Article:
Sunday, July 7, 2013

Take Cover

East Pleasant Street, UMass water tower 3:00ish

After the storm 8:30ish


Anonymous said...

Good eye!

Dr. Ed said...

If that's what I think that is, perhaps it is time for someone other than just me to be asking this question: Assuming that the powers-that-be knew that a tornado was closing on North Village and Puffton, and assuming that they had the ability to warn people to"take cover", exactly where could the residents of the 240 units in NVA and the 465 units of Puffton go?

North Village is modular housing (i.e. "mobile homes") and I believe that Puffton is too -- and they really don't do well in tornadoes.

And this isn't an unrealistic fear. Unlike elsewhere where it is flat, thunderstorms follow predictable paths -- and North Village (and Puffton) are in one of the paths that thunderstorms follow. NVA has been hit by lighting on multiple occasions.

Tornadoes originate from thunderstorms, and thus would be originating from a thunderstorm following the path they do. It will spin off like a Dreidel, going anywhere, but it will start and be most destructive in the thunderstorm corridor.

So UMPD, APD, AFD, Enku -- I have a question: say you give an accurate and timely warning to "take cover" and everything works right and you get the warning out -- where are they supposed to go????

Larry Kelley said...

At the height of the storm just after my iPhone went crazy with a tornado warning I heard Hadley Dispatch say to units in the field that UMass was about to set off their fancy new alarm system, but it never did go off.

Anonymous said...

The emergency alarm did get activated, actually.

Larry Kelley said...

The sound system or just email/texts?

Because I did not hear it, and I was pretty close to UMass at the time.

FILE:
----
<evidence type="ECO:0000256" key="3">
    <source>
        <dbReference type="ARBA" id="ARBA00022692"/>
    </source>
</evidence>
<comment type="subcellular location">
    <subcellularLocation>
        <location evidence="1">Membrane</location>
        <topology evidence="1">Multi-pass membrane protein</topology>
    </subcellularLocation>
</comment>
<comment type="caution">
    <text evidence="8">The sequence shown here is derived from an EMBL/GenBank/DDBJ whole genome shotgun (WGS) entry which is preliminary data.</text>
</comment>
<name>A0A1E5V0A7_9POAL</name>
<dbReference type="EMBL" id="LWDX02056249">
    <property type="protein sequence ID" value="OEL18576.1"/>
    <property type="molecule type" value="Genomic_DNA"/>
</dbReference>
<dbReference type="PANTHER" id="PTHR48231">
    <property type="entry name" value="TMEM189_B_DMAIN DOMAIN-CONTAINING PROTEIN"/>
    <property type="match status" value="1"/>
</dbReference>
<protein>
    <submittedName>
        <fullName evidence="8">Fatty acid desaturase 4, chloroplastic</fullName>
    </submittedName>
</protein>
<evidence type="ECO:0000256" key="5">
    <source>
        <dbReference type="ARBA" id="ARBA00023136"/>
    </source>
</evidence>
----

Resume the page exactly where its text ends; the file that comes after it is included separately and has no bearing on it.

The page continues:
Anonymous said...

Stephanie O'Keefe heard the UMASS alarm. She said so on her FB page.

Larry Kelley said...

Yes, Nancy Buffone just confirmed it was used to clear the playing fields as a lacrosse tournament was in progress.

I was storm chasing over on East Pleasant and/or North Pleasant Street so maybe the acoustics there are not all that good.

At my house in South Amherst (half way between town center and Hampshire College) I can hear them loud and clear.

Anonymous said...

I heard the first clap of thunder, the sirens/announcement at UMass and my neighbors rushing to get their laundry in from the line.

I live on East Pleasant Street/ (near Van Meter/ Harlow neighborhood)

Walter Graff said...

Where does anyone go. Unfortunately this area suffers from few tornadoes so shelters are not in the picture. And even in communities in tornado alley, you simply stay in your home as many don't have shelter and hope for the best. There are few mass shelters available if any. The most someone usually gets in tornado alley is 15 minute warning. Lately a few have even had 30 minute warnings. 4-15 minutes to make a decision. Best you can do with enough time is get in your car and flee if you've heard the warning and potential tornado spot. Kind of sucks but that is life.

Strange Larry took that picture over that spot. Up until a few years ago UMASS had a tornado warning device there, part of a funded program for testing. I think the tower and radar are gone now but can't recall as I avoid that road for the most spot.